The opening and closing of stomata are controlled by the concentration of solutes in the guard cell.

They take carbon dioxide required during photosynthesis during the day and they release excess water released in the process of respiration during the night, along with carbon dioxide.

Q.4. Draw a flowchart showing the mechanism of the stomatal opening in plants according to the potassium ion theory.

Sol. The active potassium ion theory was first enumerated by a Japanese scientist named Emamura and Fujino in the 1960s. Later in the year 1974 Levit, modified the theory, which is most valid today.

Here is a flowchart showing the mechanism of the stomatal movement in plants according to the potassium ion theory.

During the day light:

Opening of the stomata during the day time.
Formation of Malic acid in the guard cells.
Dissociation of Malic acid.
Malate + Hydrogen ion.
The entry of potassium ions into the guard cell by active transport and the existence of hydrogen ions.
Potassium Malate Increase in the concentration of guard cells.
Guard cell becomes turgid due to the endosmosis.
Stomata opens.
Q.5. Describe the external factors affecting the rate of transpiration.

Sol. Transpiration is affected by both internal and external factors. Listed below are environmental or external factors affecting the rate of transpiration.

Light.

Presence of direct light affects the opening of the stomata, which causes a rise in temperature, resulting in an increase in the rate of transpiration. Absence of light results in the closing of the stomata, which causes a fall in temperature, resulting in a decrease in the rate of transpiration.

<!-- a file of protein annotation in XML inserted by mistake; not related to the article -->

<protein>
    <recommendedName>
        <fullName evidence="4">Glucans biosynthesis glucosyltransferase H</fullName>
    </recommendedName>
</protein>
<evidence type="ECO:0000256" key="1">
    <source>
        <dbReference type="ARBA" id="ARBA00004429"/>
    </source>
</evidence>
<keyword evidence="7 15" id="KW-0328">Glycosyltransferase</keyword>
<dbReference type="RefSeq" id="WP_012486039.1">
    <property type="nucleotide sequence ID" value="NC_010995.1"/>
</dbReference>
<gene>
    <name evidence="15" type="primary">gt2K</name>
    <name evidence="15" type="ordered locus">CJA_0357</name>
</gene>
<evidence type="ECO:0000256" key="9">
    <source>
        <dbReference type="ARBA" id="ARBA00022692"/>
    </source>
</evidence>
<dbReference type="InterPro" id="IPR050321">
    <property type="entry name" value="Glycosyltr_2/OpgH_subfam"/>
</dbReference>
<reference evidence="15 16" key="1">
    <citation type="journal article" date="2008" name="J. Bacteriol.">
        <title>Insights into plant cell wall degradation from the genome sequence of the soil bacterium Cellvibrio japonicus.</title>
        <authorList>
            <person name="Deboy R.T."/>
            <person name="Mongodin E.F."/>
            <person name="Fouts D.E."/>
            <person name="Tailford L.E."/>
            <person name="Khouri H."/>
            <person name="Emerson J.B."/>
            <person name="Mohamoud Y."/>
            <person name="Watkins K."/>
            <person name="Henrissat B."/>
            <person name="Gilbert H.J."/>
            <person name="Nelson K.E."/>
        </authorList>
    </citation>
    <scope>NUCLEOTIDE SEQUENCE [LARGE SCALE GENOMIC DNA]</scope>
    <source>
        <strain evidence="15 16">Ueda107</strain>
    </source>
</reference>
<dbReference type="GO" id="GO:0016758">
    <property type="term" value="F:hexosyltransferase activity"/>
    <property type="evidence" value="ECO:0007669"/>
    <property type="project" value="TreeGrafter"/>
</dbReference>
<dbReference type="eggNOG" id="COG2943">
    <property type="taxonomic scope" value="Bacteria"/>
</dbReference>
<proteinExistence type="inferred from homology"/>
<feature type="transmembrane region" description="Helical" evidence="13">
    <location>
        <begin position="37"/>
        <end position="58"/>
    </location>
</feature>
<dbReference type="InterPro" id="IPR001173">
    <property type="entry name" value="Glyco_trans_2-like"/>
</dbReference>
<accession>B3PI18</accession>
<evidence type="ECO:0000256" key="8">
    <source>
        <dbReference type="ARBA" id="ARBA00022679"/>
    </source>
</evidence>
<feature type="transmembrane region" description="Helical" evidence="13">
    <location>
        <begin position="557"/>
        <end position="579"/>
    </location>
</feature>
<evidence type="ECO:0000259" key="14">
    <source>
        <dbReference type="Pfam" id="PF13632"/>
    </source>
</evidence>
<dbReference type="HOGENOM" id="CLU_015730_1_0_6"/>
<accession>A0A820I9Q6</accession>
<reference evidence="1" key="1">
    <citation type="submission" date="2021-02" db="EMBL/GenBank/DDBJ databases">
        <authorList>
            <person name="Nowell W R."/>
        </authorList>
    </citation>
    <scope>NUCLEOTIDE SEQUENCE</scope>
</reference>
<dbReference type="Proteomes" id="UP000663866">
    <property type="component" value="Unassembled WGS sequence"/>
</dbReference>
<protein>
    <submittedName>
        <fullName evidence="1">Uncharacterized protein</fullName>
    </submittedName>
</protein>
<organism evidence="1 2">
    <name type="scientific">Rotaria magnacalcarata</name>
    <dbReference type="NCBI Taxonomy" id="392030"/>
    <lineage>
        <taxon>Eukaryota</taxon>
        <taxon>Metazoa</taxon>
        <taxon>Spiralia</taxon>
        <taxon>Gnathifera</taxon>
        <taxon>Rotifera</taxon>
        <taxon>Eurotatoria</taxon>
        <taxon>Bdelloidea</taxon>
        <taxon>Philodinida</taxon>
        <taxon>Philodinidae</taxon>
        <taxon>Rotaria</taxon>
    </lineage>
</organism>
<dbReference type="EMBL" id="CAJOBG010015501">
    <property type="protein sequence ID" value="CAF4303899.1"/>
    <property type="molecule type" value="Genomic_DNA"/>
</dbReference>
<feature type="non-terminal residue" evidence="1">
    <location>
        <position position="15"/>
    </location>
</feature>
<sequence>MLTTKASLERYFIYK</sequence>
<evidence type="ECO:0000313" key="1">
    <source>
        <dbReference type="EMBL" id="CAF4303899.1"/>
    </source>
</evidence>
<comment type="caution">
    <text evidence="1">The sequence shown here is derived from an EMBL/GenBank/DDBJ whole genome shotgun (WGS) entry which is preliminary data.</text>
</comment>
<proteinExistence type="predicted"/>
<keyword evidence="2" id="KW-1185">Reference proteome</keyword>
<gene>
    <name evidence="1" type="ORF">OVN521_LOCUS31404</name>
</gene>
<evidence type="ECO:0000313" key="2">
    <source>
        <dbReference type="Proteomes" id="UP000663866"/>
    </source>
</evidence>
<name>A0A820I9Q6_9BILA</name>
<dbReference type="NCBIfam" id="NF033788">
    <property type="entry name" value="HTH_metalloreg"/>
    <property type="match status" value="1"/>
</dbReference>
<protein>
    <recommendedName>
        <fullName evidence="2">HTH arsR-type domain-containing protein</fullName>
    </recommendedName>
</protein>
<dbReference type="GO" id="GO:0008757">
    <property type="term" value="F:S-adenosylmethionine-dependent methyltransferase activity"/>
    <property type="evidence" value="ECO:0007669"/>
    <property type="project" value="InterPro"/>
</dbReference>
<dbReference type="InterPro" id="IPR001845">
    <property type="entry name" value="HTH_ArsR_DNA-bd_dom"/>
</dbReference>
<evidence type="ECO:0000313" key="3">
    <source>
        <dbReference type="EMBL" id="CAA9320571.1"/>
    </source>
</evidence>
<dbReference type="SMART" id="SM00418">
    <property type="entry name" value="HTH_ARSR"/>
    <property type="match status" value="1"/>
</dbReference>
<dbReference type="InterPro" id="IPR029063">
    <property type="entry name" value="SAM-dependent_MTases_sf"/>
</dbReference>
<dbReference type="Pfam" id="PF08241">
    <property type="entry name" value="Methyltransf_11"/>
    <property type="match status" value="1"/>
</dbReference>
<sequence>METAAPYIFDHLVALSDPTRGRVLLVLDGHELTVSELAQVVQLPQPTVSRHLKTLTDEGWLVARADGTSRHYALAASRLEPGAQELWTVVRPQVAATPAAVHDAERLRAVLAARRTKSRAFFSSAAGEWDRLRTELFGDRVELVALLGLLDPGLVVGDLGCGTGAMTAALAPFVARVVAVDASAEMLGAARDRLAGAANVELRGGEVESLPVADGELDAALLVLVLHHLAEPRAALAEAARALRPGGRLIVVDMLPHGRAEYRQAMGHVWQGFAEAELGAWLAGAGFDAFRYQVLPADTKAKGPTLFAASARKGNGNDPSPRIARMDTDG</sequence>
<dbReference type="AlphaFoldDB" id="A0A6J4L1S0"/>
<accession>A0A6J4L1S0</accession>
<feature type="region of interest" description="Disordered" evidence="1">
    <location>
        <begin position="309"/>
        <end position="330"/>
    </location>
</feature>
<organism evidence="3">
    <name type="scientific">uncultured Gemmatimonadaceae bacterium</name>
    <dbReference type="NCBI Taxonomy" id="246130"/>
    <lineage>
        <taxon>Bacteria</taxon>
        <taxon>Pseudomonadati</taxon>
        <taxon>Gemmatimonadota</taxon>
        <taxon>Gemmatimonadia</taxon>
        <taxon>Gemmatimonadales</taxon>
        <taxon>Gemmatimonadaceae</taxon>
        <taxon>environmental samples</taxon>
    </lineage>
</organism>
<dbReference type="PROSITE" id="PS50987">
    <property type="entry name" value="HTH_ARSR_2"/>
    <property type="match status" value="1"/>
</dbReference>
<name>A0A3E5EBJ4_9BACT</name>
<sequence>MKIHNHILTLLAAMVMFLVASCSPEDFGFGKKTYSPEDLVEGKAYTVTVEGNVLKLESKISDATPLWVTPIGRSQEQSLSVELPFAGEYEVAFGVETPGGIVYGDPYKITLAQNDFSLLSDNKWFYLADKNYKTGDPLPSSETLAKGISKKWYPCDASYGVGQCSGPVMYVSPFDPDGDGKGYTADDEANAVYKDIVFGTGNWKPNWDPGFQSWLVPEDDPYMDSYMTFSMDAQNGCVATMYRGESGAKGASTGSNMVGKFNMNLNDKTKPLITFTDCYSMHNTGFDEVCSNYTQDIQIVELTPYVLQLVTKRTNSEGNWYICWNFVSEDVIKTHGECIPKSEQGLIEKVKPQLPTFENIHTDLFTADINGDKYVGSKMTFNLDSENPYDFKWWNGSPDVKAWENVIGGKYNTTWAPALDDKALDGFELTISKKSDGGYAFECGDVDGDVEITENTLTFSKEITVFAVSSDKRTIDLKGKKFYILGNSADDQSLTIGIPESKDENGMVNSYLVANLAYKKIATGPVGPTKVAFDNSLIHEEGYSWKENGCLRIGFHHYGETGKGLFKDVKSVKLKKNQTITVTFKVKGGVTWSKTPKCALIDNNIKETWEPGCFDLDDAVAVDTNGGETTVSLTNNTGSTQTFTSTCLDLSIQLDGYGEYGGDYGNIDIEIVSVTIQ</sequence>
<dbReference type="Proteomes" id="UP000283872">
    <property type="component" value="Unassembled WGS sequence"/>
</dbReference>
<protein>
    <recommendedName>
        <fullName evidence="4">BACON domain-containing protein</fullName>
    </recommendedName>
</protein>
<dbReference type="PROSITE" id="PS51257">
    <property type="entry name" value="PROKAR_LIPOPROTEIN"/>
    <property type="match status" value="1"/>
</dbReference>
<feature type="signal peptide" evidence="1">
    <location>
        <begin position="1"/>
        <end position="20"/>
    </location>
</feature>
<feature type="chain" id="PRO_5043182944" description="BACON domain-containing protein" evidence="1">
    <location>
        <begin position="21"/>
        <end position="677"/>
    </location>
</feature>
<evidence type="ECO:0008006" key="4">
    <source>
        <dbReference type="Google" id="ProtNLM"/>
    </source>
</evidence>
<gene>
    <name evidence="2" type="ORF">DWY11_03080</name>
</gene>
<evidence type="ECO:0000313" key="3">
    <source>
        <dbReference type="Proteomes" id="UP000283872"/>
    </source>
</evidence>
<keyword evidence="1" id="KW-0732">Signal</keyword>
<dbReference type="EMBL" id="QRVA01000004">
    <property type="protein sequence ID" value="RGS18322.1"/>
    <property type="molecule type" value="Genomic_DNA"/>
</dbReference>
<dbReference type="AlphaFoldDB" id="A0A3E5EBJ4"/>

Available soil water

When the available soil water decreases, the overall rate of transpiration also decreases to a certain limit.

Humidity

Increase in the atmospheric humidity reduces the rate of transpiration, whereas the decrease in the atmospheric humidity increases the rate of transpiration.

Temperature

Increase in the temperature reduces the relative humidity of the atmosphere. This results in an increase in the rate of transpiration

Atmospheric pressure.

The decrease in atmospheric pressure causes an increase in the rate of transpiration.

Wind.

Increase in wind velocity quickly replaces the humid air from the surrounding of the leaves by dry air. Thus, the rate of transpiration increases during the fast blowing winds.

Q.6. Brief out any two mechanisms of opening and closing of stomata.

Sol. The opening and closing of the stomata are called the stomatal movements in plants. This type of movement is controlled by the guard cells, a specialized plant cell present in the epidermis of leaves, stems and other aerial parts of the plants.

There are several hypotheses, which have been proposed to explain the mechanism of opening and closing of stomata.

Starch and sugar hypothesis

This hypothesis was proposed by J.D.Sayre in 1923. This was first explained by Sayre and Lloyd in 1908. This hypothesis was first examined in the guard cells. According to the Starch and sugar hypothesis:

During the day time, the carbon dioxide (CO2) decreases in the guard cell with increasing the pH. As a result, phosphorylase enzymes get activated in the cell with high pH and starch converts to glucose-1 phosphate, which increases the DPD of the guard cell, becomes turgid and opens the stomata.

During the night time, the increase in carbon dioxide (CO2) in the guard cell turns the pH. By which the glucose-1 phosphate converts into starch again and closes the stomata.